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Silverado Cabernet Sauvignon 2010

Cabernet Sauvignon from Napa Valley, California
  • D90
14.7% ABV
  • JS93
  • W&S93
  • JS93
  • D91
  • WW92
  • JS92
  • WS90
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Currently Unavailable $39.99
Try the 2013 Vintage 41 99
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4.1 5 Ratings
14.7% ABV

Winemaker Notes

Every year, when it is time to assemble the next vintage, Silverado renews the conversation about what makes a "classic" Napa Cabernet. Our guiding idea is balance: richness vs. tannins, ripe fruit vs. dried herb aromatics, ageability vs. instant gratification. Each year they aim to balance the velvety textured cherries and plums from our Stags Leap Vineyard with the big bodied, black berried fruit of their Mt. George Vineyard to create our version of a Napa classic.

Critical Acclaim

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D 90
Decanter
Plummy, focused nose: shows high-quality oak and real class. Attractive, rounded, silky black currant flavors with good acidity that gives finesse. A polished palate of concentrated fruit that is satisfying.
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Silverado

Silverado Vineyards

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Silverado Vineyards, , California
Silverado
In the heart of Napa Valley's Stags Leap District sits a rocky peak with a spectacular Mediterranean-style stone winery perched on top. That winery is the iconic Silverado Vineyards, established in 1981 by Ron and Diane Disney Miller. Thirty years later, three generations of Miller Family continue to source grapes entirely from their family-owned estate Napa vineyards. From berry to bottle, each vine growing and wine making step is dedicated to expressing the character of grapes grown on each of the wineries six historic vineyards. Expressing richness and age-worthiness, Silverado wines are unique, one-of-a-kind blends of superlative vineyard location and elegant winemaking style.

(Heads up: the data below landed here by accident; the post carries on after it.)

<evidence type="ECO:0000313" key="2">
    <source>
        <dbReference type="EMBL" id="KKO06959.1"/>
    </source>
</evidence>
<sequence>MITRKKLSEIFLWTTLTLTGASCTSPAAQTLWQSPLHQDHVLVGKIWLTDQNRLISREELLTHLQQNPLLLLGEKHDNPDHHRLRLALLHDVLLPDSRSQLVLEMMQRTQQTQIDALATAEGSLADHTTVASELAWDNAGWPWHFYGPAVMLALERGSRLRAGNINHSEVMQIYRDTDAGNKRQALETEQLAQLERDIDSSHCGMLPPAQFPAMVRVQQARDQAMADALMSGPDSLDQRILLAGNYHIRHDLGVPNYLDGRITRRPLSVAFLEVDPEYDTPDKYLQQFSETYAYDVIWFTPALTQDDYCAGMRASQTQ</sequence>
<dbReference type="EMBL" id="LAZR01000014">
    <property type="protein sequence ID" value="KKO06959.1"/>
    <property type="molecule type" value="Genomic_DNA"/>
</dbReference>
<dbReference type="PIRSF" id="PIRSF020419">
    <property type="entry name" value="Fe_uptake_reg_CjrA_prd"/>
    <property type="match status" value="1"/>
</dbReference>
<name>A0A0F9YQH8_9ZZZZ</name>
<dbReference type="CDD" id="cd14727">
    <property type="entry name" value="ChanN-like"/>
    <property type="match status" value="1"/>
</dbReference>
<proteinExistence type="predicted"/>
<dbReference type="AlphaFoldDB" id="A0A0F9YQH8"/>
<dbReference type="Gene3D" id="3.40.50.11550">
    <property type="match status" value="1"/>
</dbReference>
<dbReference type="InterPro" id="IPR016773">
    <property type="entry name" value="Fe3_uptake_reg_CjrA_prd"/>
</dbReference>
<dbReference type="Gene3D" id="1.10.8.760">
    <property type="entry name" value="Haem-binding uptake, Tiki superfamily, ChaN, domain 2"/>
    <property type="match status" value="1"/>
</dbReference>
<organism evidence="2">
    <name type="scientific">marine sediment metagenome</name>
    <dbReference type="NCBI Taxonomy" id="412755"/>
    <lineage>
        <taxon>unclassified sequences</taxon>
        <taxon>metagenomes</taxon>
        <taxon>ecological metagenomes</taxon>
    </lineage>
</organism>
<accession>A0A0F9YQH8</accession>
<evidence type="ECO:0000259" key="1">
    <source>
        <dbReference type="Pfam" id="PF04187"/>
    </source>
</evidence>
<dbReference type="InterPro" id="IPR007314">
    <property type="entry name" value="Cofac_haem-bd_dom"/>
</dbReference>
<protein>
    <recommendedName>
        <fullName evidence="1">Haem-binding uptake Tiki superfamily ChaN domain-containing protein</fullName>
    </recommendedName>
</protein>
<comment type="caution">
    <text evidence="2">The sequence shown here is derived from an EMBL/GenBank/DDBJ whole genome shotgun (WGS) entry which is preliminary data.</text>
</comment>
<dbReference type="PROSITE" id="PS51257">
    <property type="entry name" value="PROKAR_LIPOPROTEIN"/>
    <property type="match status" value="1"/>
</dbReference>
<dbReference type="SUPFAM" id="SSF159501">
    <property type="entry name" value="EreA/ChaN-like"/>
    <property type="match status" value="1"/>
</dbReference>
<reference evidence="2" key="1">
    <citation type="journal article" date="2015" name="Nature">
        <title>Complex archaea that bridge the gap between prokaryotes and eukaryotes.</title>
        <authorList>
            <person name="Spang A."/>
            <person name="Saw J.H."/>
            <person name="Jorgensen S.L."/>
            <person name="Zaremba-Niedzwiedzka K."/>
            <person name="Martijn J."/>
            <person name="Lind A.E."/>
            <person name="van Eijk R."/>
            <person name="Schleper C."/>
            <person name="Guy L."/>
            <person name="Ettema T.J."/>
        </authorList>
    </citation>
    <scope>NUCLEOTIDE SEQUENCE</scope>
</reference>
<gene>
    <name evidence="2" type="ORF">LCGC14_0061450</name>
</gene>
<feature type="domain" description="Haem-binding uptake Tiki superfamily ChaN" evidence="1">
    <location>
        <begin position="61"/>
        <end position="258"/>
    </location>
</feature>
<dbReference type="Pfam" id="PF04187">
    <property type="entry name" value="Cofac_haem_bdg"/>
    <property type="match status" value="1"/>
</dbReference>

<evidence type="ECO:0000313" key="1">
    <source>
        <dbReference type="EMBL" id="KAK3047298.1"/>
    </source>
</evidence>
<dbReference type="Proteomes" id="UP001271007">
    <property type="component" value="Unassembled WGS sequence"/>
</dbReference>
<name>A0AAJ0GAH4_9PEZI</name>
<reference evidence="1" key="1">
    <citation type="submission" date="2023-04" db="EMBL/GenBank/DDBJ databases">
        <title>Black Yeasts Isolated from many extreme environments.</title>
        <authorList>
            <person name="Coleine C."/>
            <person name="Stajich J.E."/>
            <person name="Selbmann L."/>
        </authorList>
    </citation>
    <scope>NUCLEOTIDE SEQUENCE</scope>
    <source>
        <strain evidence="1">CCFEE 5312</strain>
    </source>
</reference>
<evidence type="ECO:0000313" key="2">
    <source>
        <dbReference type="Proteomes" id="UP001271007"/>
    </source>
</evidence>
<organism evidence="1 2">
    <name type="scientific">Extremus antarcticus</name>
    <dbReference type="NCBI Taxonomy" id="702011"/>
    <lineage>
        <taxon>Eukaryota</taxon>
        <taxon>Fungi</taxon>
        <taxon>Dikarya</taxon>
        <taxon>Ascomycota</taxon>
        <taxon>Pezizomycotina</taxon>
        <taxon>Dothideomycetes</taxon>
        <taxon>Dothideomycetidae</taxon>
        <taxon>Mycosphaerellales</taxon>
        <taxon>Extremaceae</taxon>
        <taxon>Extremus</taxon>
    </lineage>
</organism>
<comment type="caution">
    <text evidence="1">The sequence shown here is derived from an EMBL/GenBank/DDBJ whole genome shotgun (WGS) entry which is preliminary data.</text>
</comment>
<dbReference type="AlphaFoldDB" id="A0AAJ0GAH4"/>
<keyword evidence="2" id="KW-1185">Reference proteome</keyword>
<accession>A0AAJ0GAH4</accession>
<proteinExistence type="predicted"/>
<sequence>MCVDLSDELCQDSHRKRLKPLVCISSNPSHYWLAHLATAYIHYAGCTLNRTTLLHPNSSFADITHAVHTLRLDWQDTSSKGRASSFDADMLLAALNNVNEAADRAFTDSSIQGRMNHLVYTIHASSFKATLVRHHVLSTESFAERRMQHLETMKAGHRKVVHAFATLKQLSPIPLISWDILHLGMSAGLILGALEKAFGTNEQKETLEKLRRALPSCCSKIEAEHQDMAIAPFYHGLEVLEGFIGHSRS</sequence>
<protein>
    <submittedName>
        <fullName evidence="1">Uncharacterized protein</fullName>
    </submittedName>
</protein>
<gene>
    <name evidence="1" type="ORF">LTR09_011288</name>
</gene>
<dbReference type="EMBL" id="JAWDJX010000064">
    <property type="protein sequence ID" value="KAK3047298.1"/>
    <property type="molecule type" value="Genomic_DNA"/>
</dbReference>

Portugal

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Best known for flavorful fortified wines but also producing excellent dry wines, Portugal is unique in that it relies almost exclusively on its many indigenous grape varieties. Bordering Spain to the west on the Iberian Peninsula, this is a land where tradition reigns supreme, perhaps due in part to its relative geographical and, for much of the 20th century, political isolation. Portugal is a long and narrow country, which makes for considerable diversity in climate and wine styles, with milder weather in the north and significantly more rainfall near the coast. With the exception of Port, most Portuguese wines have struggled to garner attention in the international marketplace, perhaps due to the unfamiliar and difficult to pronounce nature of most of its grape varieties and terminology, which means that there are many excellent values to be discovered here by the adventurous consumer. The country is perhaps better known for being the world’s leader in cork production than for its wine.

Port, made in the Douro Valley, is the fortified wine for which Portugal is most famous. The same region also produces full-bodied dry wines made from the same set of grape varieties, which include Touriga Nacional and Tinta Roriz (Spain’s Tempranillo). The nation’s other important fortified wine, Madeira, is produced on the eponymous island off the North African coast. Other dry wines of the mainland include the tart, slightly effervescent Vinho Verde of the north, the bright, elegant reds and whites of the Dão, and the bold, jammy reds of the Alentejo.

A fortified wine named after the island from which it comes, Madeira’s solitary home is a steep, volcanic island in the middle of the Atlantic Ocean that rises to over 6,000 feet at its highest point. As is the case with many wine styles of the world, Madeira was born more or less out of mistake.

During the 1600 and 1700s, the island of Madeira was an important pit stop for sea treks to the Americas and the East Indies. Shippers would load up on Madeira wine on their way across the Atlantic. Given Madeira’s likelihood to spoil on the journey, they added a little brandy to help preserve it. The subsequent heating and cooling, as the casks made their way across the sea, deepened the wines’ flavors and made them better.

Today there are two main types of Madeira. Blended Madeira is mostly inexpensive wine but there are a few remarkable aged styles. Single varietal Madeira, made as both non-vintage or single vintage wines, is usually the highest quality Madeira and can often age for a very long time. Four different grape varieties are used.

Sercial shows lemony, spice and herbal notes with a stony mineral character and make great aperitif wines.

Verdelho is smoky and dry and pairs with a variety of foods.

Boal is complex with flavors of roasted coffee, caramel, cocoa and dates.

Malmsey is the sweetest and fruitiest with roasted nut and chocolate notes.

SWS352555_2010 Item# 130912

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